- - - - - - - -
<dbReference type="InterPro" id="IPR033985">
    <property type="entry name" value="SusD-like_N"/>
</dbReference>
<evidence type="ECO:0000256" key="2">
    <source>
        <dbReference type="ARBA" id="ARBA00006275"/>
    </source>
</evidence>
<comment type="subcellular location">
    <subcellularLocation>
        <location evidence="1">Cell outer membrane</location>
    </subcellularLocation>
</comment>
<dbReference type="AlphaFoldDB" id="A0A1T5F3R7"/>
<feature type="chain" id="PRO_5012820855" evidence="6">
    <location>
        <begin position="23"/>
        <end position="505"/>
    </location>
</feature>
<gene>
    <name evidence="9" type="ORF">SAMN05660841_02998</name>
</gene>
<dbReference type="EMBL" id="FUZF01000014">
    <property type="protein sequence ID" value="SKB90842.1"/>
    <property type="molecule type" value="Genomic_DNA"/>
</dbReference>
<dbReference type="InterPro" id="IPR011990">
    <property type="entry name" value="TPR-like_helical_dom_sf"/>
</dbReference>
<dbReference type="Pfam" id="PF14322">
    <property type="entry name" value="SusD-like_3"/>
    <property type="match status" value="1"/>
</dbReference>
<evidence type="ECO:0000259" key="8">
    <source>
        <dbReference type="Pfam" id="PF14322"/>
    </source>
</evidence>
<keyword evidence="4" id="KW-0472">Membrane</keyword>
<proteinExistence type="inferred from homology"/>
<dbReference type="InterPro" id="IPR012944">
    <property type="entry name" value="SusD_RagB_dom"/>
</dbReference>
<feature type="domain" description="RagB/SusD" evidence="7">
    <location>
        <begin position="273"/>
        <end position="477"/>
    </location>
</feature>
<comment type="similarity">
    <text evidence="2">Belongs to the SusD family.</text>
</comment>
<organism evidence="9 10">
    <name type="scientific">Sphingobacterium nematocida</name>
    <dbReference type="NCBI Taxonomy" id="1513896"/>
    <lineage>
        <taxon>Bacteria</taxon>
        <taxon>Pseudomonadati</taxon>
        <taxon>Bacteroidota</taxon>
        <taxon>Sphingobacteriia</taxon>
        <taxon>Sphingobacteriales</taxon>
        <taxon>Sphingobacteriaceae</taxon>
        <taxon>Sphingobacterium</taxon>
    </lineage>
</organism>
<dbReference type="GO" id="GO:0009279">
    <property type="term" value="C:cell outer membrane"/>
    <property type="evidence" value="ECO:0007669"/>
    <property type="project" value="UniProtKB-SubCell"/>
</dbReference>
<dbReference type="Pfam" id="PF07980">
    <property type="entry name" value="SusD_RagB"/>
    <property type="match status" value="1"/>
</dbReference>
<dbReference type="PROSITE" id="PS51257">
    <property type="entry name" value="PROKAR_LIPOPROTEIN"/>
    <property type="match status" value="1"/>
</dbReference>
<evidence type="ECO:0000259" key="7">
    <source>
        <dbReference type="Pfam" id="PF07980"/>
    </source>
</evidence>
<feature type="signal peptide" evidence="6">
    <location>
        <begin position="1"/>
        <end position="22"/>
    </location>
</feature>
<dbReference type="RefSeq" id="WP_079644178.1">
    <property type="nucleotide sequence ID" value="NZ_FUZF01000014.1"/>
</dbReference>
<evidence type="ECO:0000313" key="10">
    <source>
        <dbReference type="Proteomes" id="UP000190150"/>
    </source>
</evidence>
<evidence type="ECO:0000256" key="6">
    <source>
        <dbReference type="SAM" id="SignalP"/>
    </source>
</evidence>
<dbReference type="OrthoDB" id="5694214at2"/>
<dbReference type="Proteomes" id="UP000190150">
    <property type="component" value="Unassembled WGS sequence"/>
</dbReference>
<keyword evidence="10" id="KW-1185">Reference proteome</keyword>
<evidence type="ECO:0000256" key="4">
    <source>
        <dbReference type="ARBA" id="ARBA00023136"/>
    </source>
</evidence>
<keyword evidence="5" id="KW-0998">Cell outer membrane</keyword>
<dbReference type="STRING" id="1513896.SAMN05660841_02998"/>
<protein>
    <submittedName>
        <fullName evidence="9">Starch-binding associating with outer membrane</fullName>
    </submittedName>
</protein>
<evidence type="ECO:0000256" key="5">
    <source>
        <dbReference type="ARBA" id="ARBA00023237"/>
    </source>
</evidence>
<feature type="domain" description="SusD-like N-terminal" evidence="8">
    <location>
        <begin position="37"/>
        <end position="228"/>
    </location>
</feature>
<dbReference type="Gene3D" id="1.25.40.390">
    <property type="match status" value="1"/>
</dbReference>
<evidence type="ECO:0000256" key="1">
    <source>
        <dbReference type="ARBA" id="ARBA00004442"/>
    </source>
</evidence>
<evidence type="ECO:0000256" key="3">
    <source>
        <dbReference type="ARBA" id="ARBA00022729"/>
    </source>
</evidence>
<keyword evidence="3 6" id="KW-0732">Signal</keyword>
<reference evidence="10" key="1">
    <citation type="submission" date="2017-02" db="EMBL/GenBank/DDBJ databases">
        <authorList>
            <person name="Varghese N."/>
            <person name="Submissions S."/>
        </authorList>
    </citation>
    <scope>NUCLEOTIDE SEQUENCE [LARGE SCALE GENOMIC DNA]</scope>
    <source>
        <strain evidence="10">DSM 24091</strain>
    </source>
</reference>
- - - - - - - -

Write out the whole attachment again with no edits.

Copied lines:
<dbReference type="InterPro" id="IPR033985">
    <property type="entry name" value="SusD-like_N"/>
</dbReference>
<evidence type="ECO:0000256" key="2">
    <source>
        <dbReference type="ARBA" id="ARBA00006275"/>
    </source>
</evidence>
<comment type="subcellular location">
    <subcellularLocation>
        <location evidence="1">Cell outer membrane</location>
    </subcellularLocation>
</comment>
<dbReference type="AlphaFoldDB" id="A0A1T5F3R7"/>
<feature type="chain" id="PRO_5012820855" evidence="6">
    <location>
        <begin position="23"/>
        <end position="505"/>
    </location>
</feature>
<gene>
    <name evidence="9" type="ORF">SAMN05660841_02998</name>
</gene>
<dbReference type="EMBL" id="FUZF01000014">
    <property type="protein sequence ID" value="SKB90842.1"/>
    <property type="molecule type" value="Genomic_DNA"/>
</dbReference>
<dbReference type="InterPro" id="IPR011990">
    <property type="entry name" value="TPR-like_helical_dom_sf"/>
</dbReference>
<dbReference type="Pfam" id="PF14322">
    <property type="entry name" value="SusD-like_3"/>
    <property type="match status" value="1"/>
</dbReference>
<evidence type="ECO:0000259" key="8">
    <source>
        <dbReference type="Pfam" id="PF14322"/>
    </source>
</evidence>
<keyword evidence="4" id="KW-0472">Membrane</keyword>
<proteinExistence type="inferred from homology"/>
<dbReference type="InterPro" id="IPR012944">
    <property type="entry name" value="SusD_RagB_dom"/>
</dbReference>
<feature type="domain" description="RagB/SusD" evidence="7">
    <location>
        <begin position="273"/>
        <end position="477"/>
    </location>
</feature>
<comment type="similarity">
    <text evidence="2">Belongs to the SusD family.</text>
</comment>
<organism evidence="9 10">
    <name type="scientific">Sphingobacterium nematocida</name>
    <dbReference type="NCBI Taxonomy" id="1513896"/>
    <lineage>
        <taxon>Bacteria</taxon>
        <taxon>Pseudomonadati</taxon>
        <taxon>Bacteroidota</taxon>
        <taxon>Sphingobacteriia</taxon>
        <taxon>Sphingobacteriales</taxon>
        <taxon>Sphingobacteriaceae</taxon>
        <taxon>Sphingobacterium</taxon>
    </lineage>
</organism>
<dbReference type="GO" id="GO:0009279">
    <property type="term" value="C:cell outer membrane"/>
    <property type="evidence" value="ECO:0007669"/>
    <property type="project" value="UniProtKB-SubCell"/>
</dbReference>
<dbReference type="Pfam" id="PF07980">
    <property type="entry name" value="SusD_RagB"/>
    <property type="match status" value="1"/>
</dbReference>
<dbReference type="PROSITE" id="PS51257">
    <property type="entry name" value="PROKAR_LIPOPROTEIN"/>
    <property type="match status" value="1"/>
</dbReference>
<evidence type="ECO:0000259" key="7">
    <source>
        <dbReference type="Pfam" id="PF07980"/>
    </source>
</evidence>
<feature type="signal peptide" evidence="6">
    <location>
        <begin position="1"/>
        <end position="22"/>
    </location>
</feature>
<dbReference type="RefSeq" id="WP_079644178.1">
    <property type="nucleotide sequence ID" value="NZ_FUZF01000014.1"/>
</dbReference>
<evidence type="ECO:0000313" key="10">
    <source>
        <dbReference type="Proteomes" id="UP000190150"/>
    </source>
</evidence>
<evidence type="ECO:0000256" key="6">
    <source>
        <dbReference type="SAM" id="SignalP"/>
    </source>
</evidence>
<dbReference type="OrthoDB" id="5694214at2"/>
<dbReference type="Proteomes" id="UP000190150">
    <property type="component" value="Unassembled WGS sequence"/>
</dbReference>
<keyword evidence="10" id="KW-1185">Reference proteome</keyword>
<evidence type="ECO:0000256" key="4">
    <source>
        <dbReference type="ARBA" id="ARBA00023136"/>
    </source>
</evidence>
<keyword evidence="5" id="KW-0998">Cell outer membrane</keyword>
<dbReference type="STRING" id="1513896.SAMN05660841_02998"/>
<protein>
    <submittedName>
        <fullName evidence="9">Starch-binding associating with outer membrane</fullName>
    </submittedName>
</protein>
<evidence type="ECO:0000256" key="5">
    <source>
        <dbReference type="ARBA" id="ARBA00023237"/>
    </source>
</evidence>
<feature type="domain" description="SusD-like N-terminal" evidence="8">
    <location>
        <begin position="37"/>
        <end position="228"/>
    </location>
</feature>
<dbReference type="Gene3D" id="1.25.40.390">
    <property type="match status" value="1"/>
</dbReference>
<evidence type="ECO:0000256" key="1">
    <source>
        <dbReference type="ARBA" id="ARBA00004442"/>
    </source>
</evidence>
<evidence type="ECO:0000256" key="3">
    <source>
        <dbReference type="ARBA" id="ARBA00022729"/>
    </source>
</evidence>
<keyword evidence="3 6" id="KW-0732">Signal</keyword>
<reference evidence="10" key="1">
    <citation type="submission" date="2017-02" db="EMBL/GenBank/DDBJ databases">
        <authorList>
            <person name="Varghese N."/>
            <person name="Submissions S."/>
        </authorList>
    </citation>
    <scope>NUCLEOTIDE SEQUENCE [LARGE SCALE GENOMIC DNA]</scope>
    <source>
        <strain evidence="10">DSM 24091</strain>
    </source>
</reference>